A new study called, Job Impacts of a National Renewable Electricity Standard, conducted by independent firm Navigant Consulting and released by the RES Alliance for Jobs, has found that without stronger near-term targets than currently envisioned, industries like wind will experience flat job growth and long-term stagnation and the US biomass industry could collapse altogether.
This is yet another reminder that in the global cleantech energy race, the US industry needs government support to get anywhere. Read more
It’s been written about an awful lot here, already been picked up by some prominent analysts and even a nascent fund manager, but BP chief executive Tony Hayward has further publicised the peak demand concept on the BBC:
LONDON (Reuters) – World oil demand will peak sometime after 2020 at a maximum of around 110 million barrels per day (bpd), BP Chief Executive Tony Hayward said on Thursday.
“World demand will peak before its supply peaks because there is plenty of oil in the world, there really is,” he said in an interview on BBC Radio 4.
On FT Energy Source:
- The IPCC controversy explained
- Tullow the likely winner in Uganda
- China’s wind lead underline’s missed US opportunity
- How the UK could spend (and raise) £200bn for energy security and climate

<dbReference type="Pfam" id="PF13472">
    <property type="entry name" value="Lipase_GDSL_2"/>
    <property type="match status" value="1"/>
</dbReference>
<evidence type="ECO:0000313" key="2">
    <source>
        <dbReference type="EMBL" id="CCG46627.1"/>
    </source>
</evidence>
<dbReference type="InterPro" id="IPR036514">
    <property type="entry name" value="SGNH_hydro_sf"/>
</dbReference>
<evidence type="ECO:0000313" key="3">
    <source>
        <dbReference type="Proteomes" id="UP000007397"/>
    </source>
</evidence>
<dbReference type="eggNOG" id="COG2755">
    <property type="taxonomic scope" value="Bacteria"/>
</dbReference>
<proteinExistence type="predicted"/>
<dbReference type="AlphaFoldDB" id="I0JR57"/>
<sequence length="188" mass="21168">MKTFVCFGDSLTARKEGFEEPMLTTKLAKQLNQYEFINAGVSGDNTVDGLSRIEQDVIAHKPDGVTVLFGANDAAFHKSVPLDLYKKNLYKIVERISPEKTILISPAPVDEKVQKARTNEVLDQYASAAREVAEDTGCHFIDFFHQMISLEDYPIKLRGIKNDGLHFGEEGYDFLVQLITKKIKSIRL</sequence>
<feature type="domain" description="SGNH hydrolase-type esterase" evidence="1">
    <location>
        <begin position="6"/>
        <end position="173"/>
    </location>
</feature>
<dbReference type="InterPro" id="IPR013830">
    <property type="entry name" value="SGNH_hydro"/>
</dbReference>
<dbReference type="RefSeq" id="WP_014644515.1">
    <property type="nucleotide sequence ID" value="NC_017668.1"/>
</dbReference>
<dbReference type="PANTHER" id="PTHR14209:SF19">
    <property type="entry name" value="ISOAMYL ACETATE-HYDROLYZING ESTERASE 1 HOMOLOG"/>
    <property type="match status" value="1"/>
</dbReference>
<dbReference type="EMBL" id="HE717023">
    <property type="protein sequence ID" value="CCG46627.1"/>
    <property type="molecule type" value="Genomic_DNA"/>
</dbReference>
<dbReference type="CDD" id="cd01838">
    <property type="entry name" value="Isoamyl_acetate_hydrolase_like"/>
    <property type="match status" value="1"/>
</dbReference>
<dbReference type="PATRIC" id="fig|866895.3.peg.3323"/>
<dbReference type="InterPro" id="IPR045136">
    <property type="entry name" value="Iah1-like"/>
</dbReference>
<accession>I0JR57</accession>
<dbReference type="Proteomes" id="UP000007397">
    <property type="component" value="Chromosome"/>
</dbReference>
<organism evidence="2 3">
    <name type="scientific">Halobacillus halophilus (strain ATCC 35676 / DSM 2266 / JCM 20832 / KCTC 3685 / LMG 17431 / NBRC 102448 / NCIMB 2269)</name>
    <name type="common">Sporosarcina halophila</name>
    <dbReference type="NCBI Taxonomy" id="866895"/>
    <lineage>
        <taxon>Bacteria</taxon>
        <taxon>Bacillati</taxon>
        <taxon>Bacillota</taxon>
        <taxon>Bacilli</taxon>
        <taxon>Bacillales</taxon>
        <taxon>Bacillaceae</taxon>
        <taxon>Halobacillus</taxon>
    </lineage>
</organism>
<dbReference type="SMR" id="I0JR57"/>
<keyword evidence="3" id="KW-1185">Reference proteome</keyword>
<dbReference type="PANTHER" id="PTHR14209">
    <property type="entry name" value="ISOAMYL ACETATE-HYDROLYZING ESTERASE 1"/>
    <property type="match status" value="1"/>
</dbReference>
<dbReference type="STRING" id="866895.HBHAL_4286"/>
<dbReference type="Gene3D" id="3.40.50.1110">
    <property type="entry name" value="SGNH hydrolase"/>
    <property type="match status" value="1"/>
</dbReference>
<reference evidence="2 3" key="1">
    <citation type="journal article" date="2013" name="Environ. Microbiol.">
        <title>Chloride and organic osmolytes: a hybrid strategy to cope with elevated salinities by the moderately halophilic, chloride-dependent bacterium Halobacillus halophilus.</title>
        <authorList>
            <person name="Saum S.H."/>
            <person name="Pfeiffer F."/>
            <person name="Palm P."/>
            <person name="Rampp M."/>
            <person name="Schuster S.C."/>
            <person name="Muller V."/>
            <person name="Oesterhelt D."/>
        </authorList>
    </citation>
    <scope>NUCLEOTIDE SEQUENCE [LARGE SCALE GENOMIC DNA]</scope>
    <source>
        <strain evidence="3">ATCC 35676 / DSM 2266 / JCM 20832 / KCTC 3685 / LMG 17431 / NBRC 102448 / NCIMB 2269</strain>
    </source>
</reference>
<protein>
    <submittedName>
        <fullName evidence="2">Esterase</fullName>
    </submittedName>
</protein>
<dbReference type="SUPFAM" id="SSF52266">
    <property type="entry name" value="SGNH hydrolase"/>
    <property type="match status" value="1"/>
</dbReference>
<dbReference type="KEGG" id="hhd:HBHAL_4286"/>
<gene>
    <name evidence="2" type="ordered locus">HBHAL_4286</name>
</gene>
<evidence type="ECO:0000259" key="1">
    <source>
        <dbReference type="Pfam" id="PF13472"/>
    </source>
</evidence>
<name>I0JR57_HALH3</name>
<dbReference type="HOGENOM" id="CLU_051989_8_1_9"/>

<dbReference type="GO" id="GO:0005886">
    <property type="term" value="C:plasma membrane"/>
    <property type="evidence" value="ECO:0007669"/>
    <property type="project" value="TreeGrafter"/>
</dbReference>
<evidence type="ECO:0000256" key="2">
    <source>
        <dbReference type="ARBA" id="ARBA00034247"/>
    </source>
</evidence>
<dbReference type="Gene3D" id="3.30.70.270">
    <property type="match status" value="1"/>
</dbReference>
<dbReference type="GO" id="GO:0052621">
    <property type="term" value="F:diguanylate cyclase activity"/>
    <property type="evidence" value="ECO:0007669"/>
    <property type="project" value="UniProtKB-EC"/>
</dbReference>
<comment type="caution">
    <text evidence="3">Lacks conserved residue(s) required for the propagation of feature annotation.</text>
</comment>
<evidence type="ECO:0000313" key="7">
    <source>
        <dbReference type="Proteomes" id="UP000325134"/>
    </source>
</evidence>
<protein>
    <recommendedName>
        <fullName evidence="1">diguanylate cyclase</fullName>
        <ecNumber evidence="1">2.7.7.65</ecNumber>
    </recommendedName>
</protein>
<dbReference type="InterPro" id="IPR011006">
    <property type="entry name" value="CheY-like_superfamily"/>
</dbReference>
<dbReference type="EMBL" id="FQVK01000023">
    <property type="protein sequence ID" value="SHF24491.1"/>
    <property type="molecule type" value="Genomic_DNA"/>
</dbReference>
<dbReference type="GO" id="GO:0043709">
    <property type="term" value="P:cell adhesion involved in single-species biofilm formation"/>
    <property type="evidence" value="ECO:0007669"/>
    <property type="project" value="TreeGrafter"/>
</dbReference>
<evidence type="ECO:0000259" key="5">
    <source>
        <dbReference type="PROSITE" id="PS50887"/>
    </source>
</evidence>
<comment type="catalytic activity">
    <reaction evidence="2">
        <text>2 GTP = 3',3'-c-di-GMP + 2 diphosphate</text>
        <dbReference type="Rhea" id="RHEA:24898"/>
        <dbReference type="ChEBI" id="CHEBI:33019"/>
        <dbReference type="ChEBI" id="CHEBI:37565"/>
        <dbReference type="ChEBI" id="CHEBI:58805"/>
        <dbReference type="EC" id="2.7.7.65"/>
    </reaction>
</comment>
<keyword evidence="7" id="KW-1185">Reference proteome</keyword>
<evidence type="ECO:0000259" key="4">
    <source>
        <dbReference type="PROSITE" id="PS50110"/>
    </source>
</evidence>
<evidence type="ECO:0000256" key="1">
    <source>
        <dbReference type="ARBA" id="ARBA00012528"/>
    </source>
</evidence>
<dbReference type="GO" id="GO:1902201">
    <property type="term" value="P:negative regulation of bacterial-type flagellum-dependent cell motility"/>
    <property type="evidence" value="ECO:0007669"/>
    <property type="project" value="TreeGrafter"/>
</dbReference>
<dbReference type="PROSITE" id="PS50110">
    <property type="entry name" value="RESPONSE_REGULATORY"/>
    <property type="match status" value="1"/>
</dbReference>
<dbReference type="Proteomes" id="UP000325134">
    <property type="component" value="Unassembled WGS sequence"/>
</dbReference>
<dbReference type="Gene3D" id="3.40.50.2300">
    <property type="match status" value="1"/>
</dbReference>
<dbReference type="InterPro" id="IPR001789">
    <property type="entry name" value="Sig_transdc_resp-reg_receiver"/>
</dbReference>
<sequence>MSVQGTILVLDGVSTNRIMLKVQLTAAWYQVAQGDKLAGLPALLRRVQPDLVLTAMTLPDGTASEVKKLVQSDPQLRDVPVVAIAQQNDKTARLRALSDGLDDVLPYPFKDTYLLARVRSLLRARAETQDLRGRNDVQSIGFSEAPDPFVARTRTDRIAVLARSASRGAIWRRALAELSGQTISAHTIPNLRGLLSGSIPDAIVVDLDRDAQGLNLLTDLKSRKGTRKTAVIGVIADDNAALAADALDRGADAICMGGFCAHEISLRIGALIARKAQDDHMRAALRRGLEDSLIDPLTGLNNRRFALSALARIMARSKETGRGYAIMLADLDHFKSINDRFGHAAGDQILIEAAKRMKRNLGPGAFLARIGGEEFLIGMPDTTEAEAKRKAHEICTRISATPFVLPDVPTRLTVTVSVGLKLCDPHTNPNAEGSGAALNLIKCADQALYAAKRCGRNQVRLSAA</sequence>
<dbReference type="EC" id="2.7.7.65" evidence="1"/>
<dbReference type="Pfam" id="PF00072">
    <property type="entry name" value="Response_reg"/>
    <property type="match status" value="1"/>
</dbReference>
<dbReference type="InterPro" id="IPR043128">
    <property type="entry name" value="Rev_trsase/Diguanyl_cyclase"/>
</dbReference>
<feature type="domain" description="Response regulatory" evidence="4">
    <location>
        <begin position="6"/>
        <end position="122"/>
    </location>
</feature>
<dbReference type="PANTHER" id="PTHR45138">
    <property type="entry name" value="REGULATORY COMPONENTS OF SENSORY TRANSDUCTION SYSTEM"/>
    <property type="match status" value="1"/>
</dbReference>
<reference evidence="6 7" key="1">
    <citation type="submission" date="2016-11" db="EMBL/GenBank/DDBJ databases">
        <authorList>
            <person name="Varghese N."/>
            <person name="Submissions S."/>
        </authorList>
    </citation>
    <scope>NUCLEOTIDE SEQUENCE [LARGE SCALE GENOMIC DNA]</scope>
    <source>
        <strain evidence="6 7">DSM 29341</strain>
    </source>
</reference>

- Shell’s refining headache
- Energy and the free market fail
- Big biofuels targets aren’t enough
- To get clean energy, upgrade to electricity 2.0
- The fuel cell scooter
- LNG vs unconventional gas
- Refining glut has oil majors spluttering
- Anyone interested in Louisiana well logs?
- How long before the lights go out?
- The quiet energy revolution
- Physicist discovers how to teleport energy
- Saudi Aramco touts its new oil-finding laser
- How bad are China’s e-bikes really?
Obama has come and and said what everyone knew: that cap-and-trade legislation might be split out from other green measures, which are more likely to pass Congress.
There is still a slim chance some form of cap-and-trade might go ahead in the current Congress, but even then it would probably be a pared back version such as that suggested by Republican Lindsey Graham:
Energy and climate legislation being drafted by a bipartisan group of senators may include a “hybrid” approach under which some sectors would be subject to a cap-and-trade program and others may pay a carbon fee, Sen. Lindsey Graham (R-South Carolina) said today.
Such an approach could make the bill better suited to meet the “different needs” of different sectors of the economy, Graham told reporters after speaking to members of We Can Lead, a coalition of 150 businesses pushing for energy and climate legislation.
“At the end of the day we’ve got I think an opportunity here to price carbon using a hybrid system of the old cap-and-trade system,” said Graham, who is working with Sens. John Kerry (D-Massachusetts) and Joe Lieberman (I-Connecticut) on comprehensive energy and climate legislation.
Meanwhile John Kemp of Reuters points out that the two Democrats representatives who this week promised to put forward a bill preventing the EPA from regulating greenhouse gases both voted in favour of the Waxman-Markey climate bill, which included cap-and-trade provisions. Read more